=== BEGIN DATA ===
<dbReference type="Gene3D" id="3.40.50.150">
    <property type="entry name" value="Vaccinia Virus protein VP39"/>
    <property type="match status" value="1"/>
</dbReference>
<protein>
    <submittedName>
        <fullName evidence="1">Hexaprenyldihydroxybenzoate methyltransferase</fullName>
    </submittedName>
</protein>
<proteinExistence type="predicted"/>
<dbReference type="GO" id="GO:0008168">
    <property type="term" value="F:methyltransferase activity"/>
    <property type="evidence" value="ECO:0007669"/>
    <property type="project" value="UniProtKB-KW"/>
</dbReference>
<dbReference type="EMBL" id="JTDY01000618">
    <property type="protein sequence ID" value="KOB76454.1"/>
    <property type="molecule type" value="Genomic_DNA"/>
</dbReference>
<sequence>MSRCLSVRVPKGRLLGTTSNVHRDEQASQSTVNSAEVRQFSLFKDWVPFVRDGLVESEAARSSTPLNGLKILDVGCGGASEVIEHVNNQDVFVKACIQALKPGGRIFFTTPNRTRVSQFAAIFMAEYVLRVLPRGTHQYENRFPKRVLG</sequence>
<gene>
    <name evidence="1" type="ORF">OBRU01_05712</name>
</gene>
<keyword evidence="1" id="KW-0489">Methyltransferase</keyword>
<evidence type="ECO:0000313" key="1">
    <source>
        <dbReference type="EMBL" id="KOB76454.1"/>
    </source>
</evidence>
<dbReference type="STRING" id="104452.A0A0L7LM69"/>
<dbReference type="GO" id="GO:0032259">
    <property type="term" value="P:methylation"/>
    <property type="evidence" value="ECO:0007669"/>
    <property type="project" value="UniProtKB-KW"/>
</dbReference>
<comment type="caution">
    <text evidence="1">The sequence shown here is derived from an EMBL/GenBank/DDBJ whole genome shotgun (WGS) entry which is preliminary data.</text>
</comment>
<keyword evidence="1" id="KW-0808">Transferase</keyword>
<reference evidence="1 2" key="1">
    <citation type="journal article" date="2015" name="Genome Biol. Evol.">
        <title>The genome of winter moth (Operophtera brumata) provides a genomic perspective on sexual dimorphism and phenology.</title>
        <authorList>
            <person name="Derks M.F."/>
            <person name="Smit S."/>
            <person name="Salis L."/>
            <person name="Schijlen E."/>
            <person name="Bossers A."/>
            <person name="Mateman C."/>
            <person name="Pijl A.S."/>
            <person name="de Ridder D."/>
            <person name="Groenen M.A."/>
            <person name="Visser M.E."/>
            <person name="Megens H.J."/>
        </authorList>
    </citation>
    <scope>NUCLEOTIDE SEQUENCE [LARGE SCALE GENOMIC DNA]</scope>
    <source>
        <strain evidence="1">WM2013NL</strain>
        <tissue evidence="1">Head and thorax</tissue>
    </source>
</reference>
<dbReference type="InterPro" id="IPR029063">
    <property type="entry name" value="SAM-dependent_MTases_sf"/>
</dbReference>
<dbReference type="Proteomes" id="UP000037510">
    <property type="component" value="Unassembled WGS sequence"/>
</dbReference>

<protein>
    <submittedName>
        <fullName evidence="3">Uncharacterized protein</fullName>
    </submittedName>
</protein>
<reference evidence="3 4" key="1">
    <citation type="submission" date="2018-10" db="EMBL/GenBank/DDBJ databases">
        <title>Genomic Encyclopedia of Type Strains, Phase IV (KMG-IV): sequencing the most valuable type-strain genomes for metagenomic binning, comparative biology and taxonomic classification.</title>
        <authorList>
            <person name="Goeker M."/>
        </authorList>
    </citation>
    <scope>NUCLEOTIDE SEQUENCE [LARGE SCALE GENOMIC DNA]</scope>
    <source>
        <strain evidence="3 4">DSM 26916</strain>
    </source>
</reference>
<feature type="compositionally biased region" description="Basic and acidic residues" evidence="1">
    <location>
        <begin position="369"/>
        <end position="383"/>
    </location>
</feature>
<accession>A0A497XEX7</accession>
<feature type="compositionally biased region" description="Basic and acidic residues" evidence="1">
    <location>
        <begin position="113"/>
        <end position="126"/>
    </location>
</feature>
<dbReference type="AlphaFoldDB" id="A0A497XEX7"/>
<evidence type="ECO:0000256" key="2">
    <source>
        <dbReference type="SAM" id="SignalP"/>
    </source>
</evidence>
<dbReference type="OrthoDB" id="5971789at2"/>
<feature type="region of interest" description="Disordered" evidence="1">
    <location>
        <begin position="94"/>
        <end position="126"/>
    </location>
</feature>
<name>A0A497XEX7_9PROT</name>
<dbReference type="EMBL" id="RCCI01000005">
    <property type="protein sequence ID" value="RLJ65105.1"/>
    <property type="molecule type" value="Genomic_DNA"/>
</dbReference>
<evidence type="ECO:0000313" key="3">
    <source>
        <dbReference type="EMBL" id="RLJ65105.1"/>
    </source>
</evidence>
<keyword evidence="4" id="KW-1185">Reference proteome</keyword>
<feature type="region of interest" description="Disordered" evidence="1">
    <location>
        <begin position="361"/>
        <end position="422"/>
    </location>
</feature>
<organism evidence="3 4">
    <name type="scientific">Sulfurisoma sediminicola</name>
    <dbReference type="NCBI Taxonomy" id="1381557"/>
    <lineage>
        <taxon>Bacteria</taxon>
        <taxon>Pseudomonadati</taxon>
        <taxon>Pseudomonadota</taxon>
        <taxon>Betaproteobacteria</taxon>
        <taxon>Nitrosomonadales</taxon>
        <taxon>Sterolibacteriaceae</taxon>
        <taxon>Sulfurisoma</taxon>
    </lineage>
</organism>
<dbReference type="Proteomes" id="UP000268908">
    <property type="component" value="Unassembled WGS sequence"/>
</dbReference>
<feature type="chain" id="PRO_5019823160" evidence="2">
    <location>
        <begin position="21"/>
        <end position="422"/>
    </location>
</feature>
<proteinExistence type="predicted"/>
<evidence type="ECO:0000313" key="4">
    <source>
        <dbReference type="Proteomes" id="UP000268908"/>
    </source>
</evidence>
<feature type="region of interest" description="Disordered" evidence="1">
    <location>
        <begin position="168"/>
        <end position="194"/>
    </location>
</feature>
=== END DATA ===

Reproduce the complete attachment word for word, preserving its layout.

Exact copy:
<dbReference type="Gene3D" id="3.40.50.150">
    <property type="entry name" value="Vaccinia Virus protein VP39"/>
    <property type="match status" value="1"/>
</dbReference>
<protein>
    <submittedName>
        <fullName evidence="1">Hexaprenyldihydroxybenzoate methyltransferase</fullName>
    </submittedName>
</protein>
<proteinExistence type="predicted"/>
<dbReference type="GO" id="GO:0008168">
    <property type="term" value="F:methyltransferase activity"/>
    <property type="evidence" value="ECO:0007669"/>
    <property type="project" value="UniProtKB-KW"/>
</dbReference>
<dbReference type="EMBL" id="JTDY01000618">
    <property type="protein sequence ID" value="KOB76454.1"/>
    <property type="molecule type" value="Genomic_DNA"/>
</dbReference>
<sequence>MSRCLSVRVPKGRLLGTTSNVHRDEQASQSTVNSAEVRQFSLFKDWVPFVRDGLVESEAARSSTPLNGLKILDVGCGGASEVIEHVNNQDVFVKACIQALKPGGRIFFTTPNRTRVSQFAAIFMAEYVLRVLPRGTHQYENRFPKRVLG</sequence>
<gene>
    <name evidence="1" type="ORF">OBRU01_05712</name>
</gene>
<keyword evidence="1" id="KW-0489">Methyltransferase</keyword>
<evidence type="ECO:0000313" key="1">
    <source>
        <dbReference type="EMBL" id="KOB76454.1"/>
    </source>
</evidence>
<dbReference type="STRING" id="104452.A0A0L7LM69"/>
<dbReference type="GO" id="GO:0032259">
    <property type="term" value="P:methylation"/>
    <property type="evidence" value="ECO:0007669"/>
    <property type="project" value="UniProtKB-KW"/>
</dbReference>
<comment type="caution">
    <text evidence="1">The sequence shown here is derived from an EMBL/GenBank/DDBJ whole genome shotgun (WGS) entry which is preliminary data.</text>
</comment>
<keyword evidence="1" id="KW-0808">Transferase</keyword>
<reference evidence="1 2" key="1">
    <citation type="journal article" date="2015" name="Genome Biol. Evol.">
        <title>The genome of winter moth (Operophtera brumata) provides a genomic perspective on sexual dimorphism and phenology.</title>
        <authorList>
            <person name="Derks M.F."/>
            <person name="Smit S."/>
            <person name="Salis L."/>
            <person name="Schijlen E."/>
            <person name="Bossers A."/>
            <person name="Mateman C."/>
            <person name="Pijl A.S."/>
            <person name="de Ridder D."/>
            <person name="Groenen M.A."/>
            <person name="Visser M.E."/>
            <person name="Megens H.J."/>
        </authorList>
    </citation>
    <scope>NUCLEOTIDE SEQUENCE [LARGE SCALE GENOMIC DNA]</scope>
    <source>
        <strain evidence="1">WM2013NL</strain>
        <tissue evidence="1">Head and thorax</tissue>
    </source>
</reference>
<dbReference type="InterPro" id="IPR029063">
    <property type="entry name" value="SAM-dependent_MTases_sf"/>
</dbReference>
<dbReference type="Proteomes" id="UP000037510">
    <property type="component" value="Unassembled WGS sequence"/>
</dbReference>

<protein>
    <submittedName>
        <fullName evidence="3">Uncharacterized protein</fullName>
    </submittedName>
</protein>
<reference evidence="3 4" key="1">
    <citation type="submission" date="2018-10" db="EMBL/GenBank/DDBJ databases">
        <title>Genomic Encyclopedia of Type Strains, Phase IV (KMG-IV): sequencing the most valuable type-strain genomes for metagenomic binning, comparative biology and taxonomic classification.</title>
        <authorList>
            <person name="Goeker M."/>
        </authorList>
    </citation>
    <scope>NUCLEOTIDE SEQUENCE [LARGE SCALE GENOMIC DNA]</scope>
    <source>
        <strain evidence="3 4">DSM 26916</strain>
    </source>
</reference>
<feature type="compositionally biased region" description="Basic and acidic residues" evidence="1">
    <location>
        <begin position="369"/>
        <end position="383"/>
    </location>
</feature>
<accession>A0A497XEX7</accession>
<feature type="compositionally biased region" description="Basic and acidic residues" evidence="1">
    <location>
        <begin position="113"/>
        <end position="126"/>
    </location>
</feature>
<dbReference type="AlphaFoldDB" id="A0A497XEX7"/>
<evidence type="ECO:0000256" key="2">
    <source>
        <dbReference type="SAM" id="SignalP"/>
    </source>
</evidence>
<dbReference type="OrthoDB" id="5971789at2"/>
<feature type="region of interest" description="Disordered" evidence="1">
    <location>
        <begin position="94"/>
        <end position="126"/>
    </location>
</feature>
<name>A0A497XEX7_9PROT</name>
<dbReference type="EMBL" id="RCCI01000005">
    <property type="protein sequence ID" value="RLJ65105.1"/>
    <property type="molecule type" value="Genomic_DNA"/>
</dbReference>
<evidence type="ECO:0000313" key="3">
    <source>
        <dbReference type="EMBL" id="RLJ65105.1"/>
    </source>
</evidence>
<keyword evidence="4" id="KW-1185">Reference proteome</keyword>
<feature type="region of interest" description="Disordered" evidence="1">
    <location>
        <begin position="361"/>
        <end position="422"/>
    </location>
</feature>
<organism evidence="3 4">
    <name type="scientific">Sulfurisoma sediminicola</name>
    <dbReference type="NCBI Taxonomy" id="1381557"/>
    <lineage>
        <taxon>Bacteria</taxon>
        <taxon>Pseudomonadati</taxon>
        <taxon>Pseudomonadota</taxon>
        <taxon>Betaproteobacteria</taxon>
        <taxon>Nitrosomonadales</taxon>
        <taxon>Sterolibacteriaceae</taxon>
        <taxon>Sulfurisoma</taxon>
    </lineage>
</organism>
<dbReference type="Proteomes" id="UP000268908">
    <property type="component" value="Unassembled WGS sequence"/>
</dbReference>
<feature type="chain" id="PRO_5019823160" evidence="2">
    <location>
        <begin position="21"/>
        <end position="422"/>
    </location>
</feature>
<proteinExistence type="predicted"/>
<evidence type="ECO:0000313" key="4">
    <source>
        <dbReference type="Proteomes" id="UP000268908"/>
    </source>
</evidence>
<feature type="region of interest" description="Disordered" evidence="1">
    <location>
        <begin position="168"/>
        <end position="194"/>
    </location>
</feature>